James, UK - email@example.com
On Monday 9th February 2015 I had my coccyx removed by Professor Doursounian in Paris (see Dr Jean-Yves Maigne in Doctors and specialists in France, who referred James to Professor Doursounian). I stayed in the St Antoine hospital for 7 days, coming out on Sunday 15th February. I am now continuing to rest in a nearby apartment, before, all being well, returning home via Eurostar on the 24th February.
Excuse the pun, but finding a solution to coccydynia really is like chasing your tail. The lack of understanding within the healthcare profession is quite shocking, particularly in the NHS where the standard response can be a shrug of the shoulders and some vague statement of it hopefully disappearing soon - followed by questions hinting at how happy you are with life.
My pain started in October 2012 and during that time I have had every treatment possible, leading to the ultimate decision to go ahead with the coccygectomy last week. Time will tell as to whether that was the correct decision, although it was my only realistic one left. More on that over the coming weeks I am sure.
I have started a blog where my experience of coccyx pain, and all that comes with it, is documented - astrangeoldtail.blogspot.com. The purpose of this ongoing blog is twofold: to keep myself busy over the coming long weeks of recovery and to help spread the word and inform people of their choices should they have the misfortune to suffer similar pain. Ultimately, I want this to help create an increased awareness and understanding of the issues so people do not need to suffer for as long in the future. My pact is to keep moaning to a minimum and try and inject some humour where possible! I hope you find it useful and enjoy it. Do not give up.
Last Friday, the 9th February, marked 3 years since I had my coccyx removed in Paris by Professor Doursounian. A lot has happened since, not least the birth of our little boy, Ashwin, as well as moving back to the Midlands to be closer to family and enjoy some fresh air!
As documented throughout these various blog posts, the recovery is a long and testing one. To be honest, I have no idea if that process is still continuing, although even if it isn't I am clearly a world away from life pre-surgery. I still get some scar tissue discomfort if I sit for too long at once or for too long over the period of a day. Hard wooden or plastic seats are still a big no, which means I still can't go to the football or eat outside in restaurants where hard seats seem to be the norm! I can't help but feel the perianal abscess I had last year was somehow related to the fact that my coccyx is not there, although both surgeons assure me it was just bad luck so I am trying to put it our of my mind and just crack on (no pun intended).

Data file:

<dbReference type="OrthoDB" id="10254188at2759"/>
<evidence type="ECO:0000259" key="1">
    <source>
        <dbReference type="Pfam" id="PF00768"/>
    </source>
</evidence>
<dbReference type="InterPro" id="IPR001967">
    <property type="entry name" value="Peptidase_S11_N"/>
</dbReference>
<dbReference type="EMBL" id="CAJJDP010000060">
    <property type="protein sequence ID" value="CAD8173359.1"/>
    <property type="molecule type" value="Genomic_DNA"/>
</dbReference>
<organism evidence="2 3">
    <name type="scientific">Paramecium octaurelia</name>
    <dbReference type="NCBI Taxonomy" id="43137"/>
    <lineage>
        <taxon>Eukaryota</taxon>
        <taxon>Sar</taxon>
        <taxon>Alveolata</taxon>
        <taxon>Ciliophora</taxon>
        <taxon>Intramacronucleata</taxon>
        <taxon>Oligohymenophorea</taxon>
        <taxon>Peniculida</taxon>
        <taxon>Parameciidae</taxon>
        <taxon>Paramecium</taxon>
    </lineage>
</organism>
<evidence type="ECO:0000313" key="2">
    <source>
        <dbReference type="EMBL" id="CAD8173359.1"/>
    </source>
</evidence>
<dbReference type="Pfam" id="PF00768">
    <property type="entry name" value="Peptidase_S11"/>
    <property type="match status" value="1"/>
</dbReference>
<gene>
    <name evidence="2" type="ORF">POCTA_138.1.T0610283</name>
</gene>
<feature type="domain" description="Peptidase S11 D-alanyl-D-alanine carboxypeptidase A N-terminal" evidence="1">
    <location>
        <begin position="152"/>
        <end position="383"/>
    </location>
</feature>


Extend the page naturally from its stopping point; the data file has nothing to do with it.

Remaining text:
I have been really busy with work in the last few months, which has definitely been a test (longer hours, more meetings etc etc) but I have been able to get on with it as best as I can. Last month I did my first trip abroad with work in over 5 years to Addis Ababa in Ethiopia. I took a business class flight which helped massively but I also managed lots of lengthy meetings and car rides through the busy traffic relatively well. It felt like a real milestone as ordinarily such trips would be far more part of my work, so I can't wait to try and do more. I obviously still have to be conscious of my sitting, but I notice more and more occasions where I have switched off from it which is so much more relaxing! On Friday night I went out for a few drinks and, apart from getting up to go to the bar and toilet, pretty much sat down the entire evening even after a long week of sitting at work and on trains. It's a great feeling when you still get these unexpected reminders of what 'normal' life is like again!
Hopefully progress continues even if I can't really tell on a day to day or week to week basis. I won't pretend it is not still a but frustrating at times, but I try and keep it in perspective - and I am conscious by the time you approach 40 most people have some kind of ache or pain they have to manage! As detailed in other blog posts, I have learned a lot through this whole experience (both pre- and post-surgery). It has certainly taught me to be resilient to the stuff life can throw at you, and how important it is to just try and take things in your stride as much as possible. Chronic pain really can dominate you and I'd rather not have had to deal with it all, but you can only play the cards you get dealt.
I stubbornly refuse to get rid of my mountain bike in the hope that one day that may become a possibility again - it has sat dormant in the garage for a long time now! If in another 3 years things are even better, and I have been up in the hills on that, I will be absolutely delighted.